Martin Kaymer has more than enough talent to be a PGA superstar.
But superstars aren't defined by talent alone.
Kaymer won the 2014 U.S. Open in dominating fashion. His closest competitor finished eight strokes behind him. But this isn't just his second major victory because of a lack of ability.
In February 2011, Kaymer became the world's No. 1 player. This followed his victory in the 2010 PGA Championship, which followed top-eight finishes in three out of his previous four majors. When the PGA Tour named Kaymer the new No. 1, it proved that he had no lack of talent.
Then Kaymer missed the cut at the 2011 Masters. Then in his next 12 majors, he missed four cuts, finished in the top 30 just twice and never finished in the top 10. He didn't just struggle in majors either.
Between the time Kaymer became the world No. 1 and this season, he won one PGA Tour event—two if you count the Ryder Cup. Given this track record, it's a bit premature to be asking if he's "golf's new king," like Golf.com did after Kaymer's U.S. Open victory.
He could be if he ever overcame his inconsistencies. But wins in The Players Championship and U.S. Open this season aren't enough evidence to prove that's what he's done. The Associated Press reported that Kaymer had this to say after winning on Sunday evening (h/t ESPN).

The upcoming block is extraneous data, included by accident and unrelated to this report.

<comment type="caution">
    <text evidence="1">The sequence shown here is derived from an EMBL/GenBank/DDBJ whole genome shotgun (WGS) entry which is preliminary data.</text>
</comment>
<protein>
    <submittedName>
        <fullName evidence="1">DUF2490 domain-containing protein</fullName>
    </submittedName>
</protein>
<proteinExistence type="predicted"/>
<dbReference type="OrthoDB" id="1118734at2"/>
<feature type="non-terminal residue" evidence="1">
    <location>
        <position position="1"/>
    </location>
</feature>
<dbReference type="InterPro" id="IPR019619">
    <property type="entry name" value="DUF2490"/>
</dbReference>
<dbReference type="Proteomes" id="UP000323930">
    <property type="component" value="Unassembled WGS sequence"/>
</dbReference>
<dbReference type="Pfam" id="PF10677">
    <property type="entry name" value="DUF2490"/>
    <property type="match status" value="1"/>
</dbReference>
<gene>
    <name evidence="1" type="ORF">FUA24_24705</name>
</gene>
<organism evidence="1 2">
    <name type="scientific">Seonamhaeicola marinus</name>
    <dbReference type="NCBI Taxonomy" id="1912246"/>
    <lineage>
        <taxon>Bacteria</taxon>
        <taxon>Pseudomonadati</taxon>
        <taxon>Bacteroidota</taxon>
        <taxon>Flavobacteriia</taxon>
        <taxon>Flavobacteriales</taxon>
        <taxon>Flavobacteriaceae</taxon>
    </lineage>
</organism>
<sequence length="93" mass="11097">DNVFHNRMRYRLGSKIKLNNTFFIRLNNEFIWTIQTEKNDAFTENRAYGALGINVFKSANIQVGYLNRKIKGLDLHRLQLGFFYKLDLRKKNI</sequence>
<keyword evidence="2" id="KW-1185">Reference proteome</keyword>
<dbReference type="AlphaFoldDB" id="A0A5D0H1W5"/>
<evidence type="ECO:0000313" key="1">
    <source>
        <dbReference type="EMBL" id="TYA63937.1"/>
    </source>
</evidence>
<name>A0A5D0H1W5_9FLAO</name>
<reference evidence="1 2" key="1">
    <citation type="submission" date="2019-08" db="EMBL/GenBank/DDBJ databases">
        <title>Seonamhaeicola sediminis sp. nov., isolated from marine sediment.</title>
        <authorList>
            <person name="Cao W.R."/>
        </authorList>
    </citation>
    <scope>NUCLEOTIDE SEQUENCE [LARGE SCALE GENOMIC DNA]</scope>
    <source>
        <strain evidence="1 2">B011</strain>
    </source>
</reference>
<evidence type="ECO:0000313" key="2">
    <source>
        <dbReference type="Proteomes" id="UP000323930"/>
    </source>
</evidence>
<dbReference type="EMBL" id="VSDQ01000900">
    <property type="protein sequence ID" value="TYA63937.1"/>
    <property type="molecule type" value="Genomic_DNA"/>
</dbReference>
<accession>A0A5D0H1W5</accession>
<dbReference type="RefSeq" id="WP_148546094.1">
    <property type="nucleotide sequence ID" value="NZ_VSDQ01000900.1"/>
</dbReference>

Some people, especially when I went through that low, called me a one-hit wonder and those things. So it's quite nice proof, even though I don't feel like I need to prove a lot to people. But somehow, it's quite satisfying to have two under your belt.
Kaymer was a one-hit wonder until this past weekend. And he's still inconsistent until he's a regular top-10 finisher. "Golf's new king" tied for 31st in this year's Masters and since the turn of the calendar year, he hasn't had a top-10 finish outside of his wins.
There's a reason why he's still ranked No. 11 in the Official World Golf Ranking. His flashes of brilliance haven't come at a frequent enough rate.
In the 2011 U.S. Open, Rory McIlroy won his first major by eight strokes, and some witnesses began to hail him as the next Tiger Woods. This wasn't McIlroy's first top-10 appearance. He had finished in the top three in two of his previous three major tournaments.
But since the 2011 U.S. Open, McIlroy has one victory and two more top-10 finishes in majors. He didn't live up to the expectations, whether they were fair or not.
Kaymer won't live up to expectations either if those expectations are to be a PGA star. Of course, this already seems to be the expectation, so prepare to be disappointed, again.
David Daniels is a columnist at Bleacher Report. He tweets, too.
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